It wasn’t much different now, but it was better, which meant it could only continue getting better. Elizabeth would continue to bite her tongue to keep her family from hitting rock bottom again. She had no intention of giving her friendship up to make Patrick and her father happy, but neither would she toss it in their faces more than necessary.
So instead of saying what she wanted to say, she linked arms with her father and pulled him into the restaurant. “My car wouldn’t start this morning, so Jason gave me a ride. How would you like to have lunch?”
“Well, that’s a coincidence. I’m meeting Patrick for lunch,” Noah said with a faint smile. “We can make it a family affair.”
Her family wasn’t perfect and there would always be times when Elizabeth would want to rip her hair out but she knew their hearts were in the right places. And that almost made up for all the rest of it.
Port Charles Mall
There were few things Dillon Quartermaine hated more in life than shopping at the Port Charles Mall this close to Christmas. Maybe spiders.
He frowned at the list Emily had scrawled for him, dictating the store from where she had ordered their grandmother’s gift. With her insane schedule at the hospital, she was unable to pick it up, and was therefore sending her innocent cousin to do it for her. After all, he owed her for coming to get him and Lulu in St. Paul.
That caper was going to haunt him for the rest of his life. As was typical of Lesley Lu Spencer, the light of his life and the bane of his existence. And now she was in the biggest trouble of her life, and he’d been unable to fix it for her.
He wasn’t sure this was fixable.
“Damn it, Emily,” he muttered. Was this a C? Maybe it was an L. Frick his life.
Oh, no. No. No. No. No. No.
Could you scream in your head? Dillon thought so, because he was giving himself a headache as he heard Will Drake call his name. Act natural, act cool. You don’t know anything. You know nothing. If you run, he will catch you. He’s taller than you.
When he thought he had cleared the panic from his expression, he turned to find the tall senior loping towards him from the food court. It was a shame Will had turned out to be a self-destructive drunk, since the old Will would have known exactly how to fix Lulu’s situation. Dillon frowned when the lanky teen drew closer, because for first time in months, Will didn’t look drunk. He looked…painfully sober. Crap.
“Uh, hey, Will.”
Will stopped in front of him, and slid his hands in the pockets of his khakis. “Hey. Um…” He rubbed the back of his neck. “Have you…talked to Lu lately?”
Was this a trick question? “Yes,” Dillon said, because the fewer lies you had to tell in this life was always better in the end. “Um. I know…she…” He coughed. “Yes, well. I’ve seen her.”
“Yeah, she dumped me.” Will cleared his throat, and Dillon realized they were both nervous as shit. He brightened a little, because he could relate to anxiety. “And, she’s, ah, not returning any of my calls or texts, so if you could…”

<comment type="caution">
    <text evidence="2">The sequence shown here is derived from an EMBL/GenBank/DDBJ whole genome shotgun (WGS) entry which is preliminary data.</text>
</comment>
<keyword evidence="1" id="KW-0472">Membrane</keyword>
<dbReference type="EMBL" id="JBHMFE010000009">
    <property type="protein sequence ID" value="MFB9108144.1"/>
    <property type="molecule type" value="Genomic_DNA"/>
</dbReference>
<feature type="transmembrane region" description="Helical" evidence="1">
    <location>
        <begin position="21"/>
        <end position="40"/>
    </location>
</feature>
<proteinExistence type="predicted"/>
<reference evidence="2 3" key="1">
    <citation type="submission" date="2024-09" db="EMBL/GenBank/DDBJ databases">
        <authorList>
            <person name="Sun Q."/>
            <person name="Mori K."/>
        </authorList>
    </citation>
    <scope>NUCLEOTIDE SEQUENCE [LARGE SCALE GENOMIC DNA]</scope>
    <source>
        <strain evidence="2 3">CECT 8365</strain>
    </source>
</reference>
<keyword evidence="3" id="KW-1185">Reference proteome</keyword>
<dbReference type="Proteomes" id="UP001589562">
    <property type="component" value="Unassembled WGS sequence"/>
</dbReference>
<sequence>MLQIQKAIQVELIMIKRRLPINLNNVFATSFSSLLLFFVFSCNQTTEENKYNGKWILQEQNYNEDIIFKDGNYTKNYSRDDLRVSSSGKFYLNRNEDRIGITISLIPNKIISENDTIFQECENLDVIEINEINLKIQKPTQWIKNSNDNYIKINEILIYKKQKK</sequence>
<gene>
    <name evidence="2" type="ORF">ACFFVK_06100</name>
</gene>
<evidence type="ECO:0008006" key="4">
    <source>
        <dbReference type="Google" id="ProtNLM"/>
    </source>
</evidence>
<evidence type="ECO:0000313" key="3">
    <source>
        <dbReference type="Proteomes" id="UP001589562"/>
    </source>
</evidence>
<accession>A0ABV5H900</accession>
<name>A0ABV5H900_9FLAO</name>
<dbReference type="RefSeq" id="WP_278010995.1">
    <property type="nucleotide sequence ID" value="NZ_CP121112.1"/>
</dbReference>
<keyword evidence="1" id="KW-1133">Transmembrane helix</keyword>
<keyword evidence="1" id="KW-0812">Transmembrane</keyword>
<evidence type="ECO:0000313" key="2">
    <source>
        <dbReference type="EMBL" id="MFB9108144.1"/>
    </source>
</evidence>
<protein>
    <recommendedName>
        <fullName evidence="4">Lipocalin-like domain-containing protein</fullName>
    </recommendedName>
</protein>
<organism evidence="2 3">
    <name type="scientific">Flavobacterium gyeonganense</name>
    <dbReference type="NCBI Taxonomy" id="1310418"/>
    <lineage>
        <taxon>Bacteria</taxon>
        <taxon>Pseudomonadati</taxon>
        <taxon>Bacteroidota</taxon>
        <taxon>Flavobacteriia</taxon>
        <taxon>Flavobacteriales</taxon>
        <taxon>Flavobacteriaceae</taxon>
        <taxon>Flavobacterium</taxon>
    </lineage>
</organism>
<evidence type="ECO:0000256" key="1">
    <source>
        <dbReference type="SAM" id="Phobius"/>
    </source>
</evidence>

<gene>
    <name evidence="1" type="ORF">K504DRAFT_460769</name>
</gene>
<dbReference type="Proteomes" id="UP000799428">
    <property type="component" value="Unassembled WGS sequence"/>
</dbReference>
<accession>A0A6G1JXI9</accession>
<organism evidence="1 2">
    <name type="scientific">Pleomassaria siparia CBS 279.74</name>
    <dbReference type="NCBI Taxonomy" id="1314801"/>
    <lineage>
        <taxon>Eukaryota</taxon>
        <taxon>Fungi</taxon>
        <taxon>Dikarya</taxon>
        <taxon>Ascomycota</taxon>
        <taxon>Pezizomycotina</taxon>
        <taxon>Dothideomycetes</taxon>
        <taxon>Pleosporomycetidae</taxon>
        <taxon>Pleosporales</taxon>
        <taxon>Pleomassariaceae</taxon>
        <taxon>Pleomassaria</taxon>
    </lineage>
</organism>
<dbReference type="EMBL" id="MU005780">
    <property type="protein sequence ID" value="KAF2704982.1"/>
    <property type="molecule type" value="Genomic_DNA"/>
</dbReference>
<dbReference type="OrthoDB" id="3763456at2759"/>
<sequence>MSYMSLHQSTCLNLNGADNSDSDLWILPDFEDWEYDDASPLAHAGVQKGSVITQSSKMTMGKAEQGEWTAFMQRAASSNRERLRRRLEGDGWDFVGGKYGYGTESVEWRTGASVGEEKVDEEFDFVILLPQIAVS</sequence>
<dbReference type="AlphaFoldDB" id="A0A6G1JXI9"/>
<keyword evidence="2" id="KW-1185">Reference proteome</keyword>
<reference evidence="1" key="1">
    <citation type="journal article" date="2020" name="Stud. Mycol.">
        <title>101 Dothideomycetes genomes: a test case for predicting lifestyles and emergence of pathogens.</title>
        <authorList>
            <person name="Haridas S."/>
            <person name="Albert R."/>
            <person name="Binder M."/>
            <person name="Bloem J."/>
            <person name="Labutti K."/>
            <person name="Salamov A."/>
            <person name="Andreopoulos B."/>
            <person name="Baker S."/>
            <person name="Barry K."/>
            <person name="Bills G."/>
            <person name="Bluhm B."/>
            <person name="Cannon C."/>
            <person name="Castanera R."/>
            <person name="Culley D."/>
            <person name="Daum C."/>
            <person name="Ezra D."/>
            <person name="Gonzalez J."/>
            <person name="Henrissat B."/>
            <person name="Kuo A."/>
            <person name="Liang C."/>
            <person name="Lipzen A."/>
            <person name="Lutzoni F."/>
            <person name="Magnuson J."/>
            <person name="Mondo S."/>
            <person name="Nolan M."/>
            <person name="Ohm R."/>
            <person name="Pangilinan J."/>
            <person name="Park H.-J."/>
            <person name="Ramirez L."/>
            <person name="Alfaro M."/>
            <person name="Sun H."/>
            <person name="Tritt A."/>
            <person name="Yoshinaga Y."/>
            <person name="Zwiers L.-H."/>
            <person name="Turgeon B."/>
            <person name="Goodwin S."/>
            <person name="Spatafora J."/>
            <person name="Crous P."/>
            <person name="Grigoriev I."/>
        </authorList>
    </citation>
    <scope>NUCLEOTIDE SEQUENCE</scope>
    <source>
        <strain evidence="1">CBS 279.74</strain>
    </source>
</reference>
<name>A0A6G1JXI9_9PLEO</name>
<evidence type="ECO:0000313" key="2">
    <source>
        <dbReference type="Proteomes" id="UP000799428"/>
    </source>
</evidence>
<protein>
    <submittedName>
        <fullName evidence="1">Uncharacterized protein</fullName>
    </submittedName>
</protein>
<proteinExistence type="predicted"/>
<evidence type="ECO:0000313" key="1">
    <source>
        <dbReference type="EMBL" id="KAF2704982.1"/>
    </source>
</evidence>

“I can tell her something,” Dillon agreed. Because after all, if Lulu was going to get out of this mess, this bastard was going to have to be involved, because once Will was involved, Dillon could stop being in the middle of it, and he might live another day. Or two. Until Lulu got in another mess. Frick his life.
“Um…” Apparently, Will hadn’t been expecting Dillon’s response, because now he looked away and squinted. “Um, tell her that I figure she’s got a point about the drinking, but I don’t see the point in knocking it off since she just gave me another reason to drink.”
“Oh.” Well, wasn’t that a cheerful message? He hated people. He really did. “I…if it’s all the same to you, maybe I don’t tell her that. Since it…won’t really…” Dillon gestured helplessly, “it won’t really get her back. If, ah, that’s what you wanted.”
“I do,” the boy admitted. “But I don’t want her to know that.” He squared his shoulders. “You know. Because that would be desperate.”
“Right.” Well, what the hell was the point of this nonsense then? “So…maybe I just tell her I saw you, you asked about her and you said hi?” Dillon suggested.
“Maybe you could tell her to stop being such a stubborn—” Will closed his mouth, which was good because Dillon didn’t want to have his ass kicked today and if Will Drake insulted his best friend, Dillon was going to have to throw a punch.
And that would be all he’d be able to do, because then Will would kill him. The boy was taller and a wrestling star. Dillon…was neither of those things. “I could maybe tell her she should call you.” He coughed again, and wished he could disappear into thin air. Like magic. In a movie. “Maybe I tell her you were at the mall, flirting with…someone. You know, let her know you’re not waiting around.”
Will hesitated. “Wouldn’t that just piss her off? Lu’s not like other girls.”
No. No, this was true. Dillon looked up in the air, because now he had no idea. “So…should I tell her anything?”
“Um…something would probably be good.” Will rocked back on his heels, and sighed. “Are you guys going to the Haunted Star party on Christmas Eve?”
“Always possible,” Dillon remarked. “Maybe I don’t tell her you’ll be there?” he suggested. “In fact, maybe I don’t tell her this ever happened.”
Will nodded. “I like that.” He hesitated. “You know why Lu broke up with me?”
“Um…” Dillon paused. Because in addition to the drinking, which hadn’t fazed Lulu at first until it was a constant presence, she’d been freaked out because he’d started talking about the future. Of course, now he knew why Lulu freaked about the future, and as usual, she’d made the situation immediately worse by tossing the future to the curb. “She mentioned it. But you know…Lu’s a drama queen. In the best possible way, but still…melodrama is her middle name. Play it cool, Will. Don’t…” He hesitated. “Don’t, like, get drunk and try to get her back. It’ll only annoy her.”
Will scowled, but looked away, because they both knew it was more than a possibility. “Yeah, whatever. I’ll see you at the party, maybe.”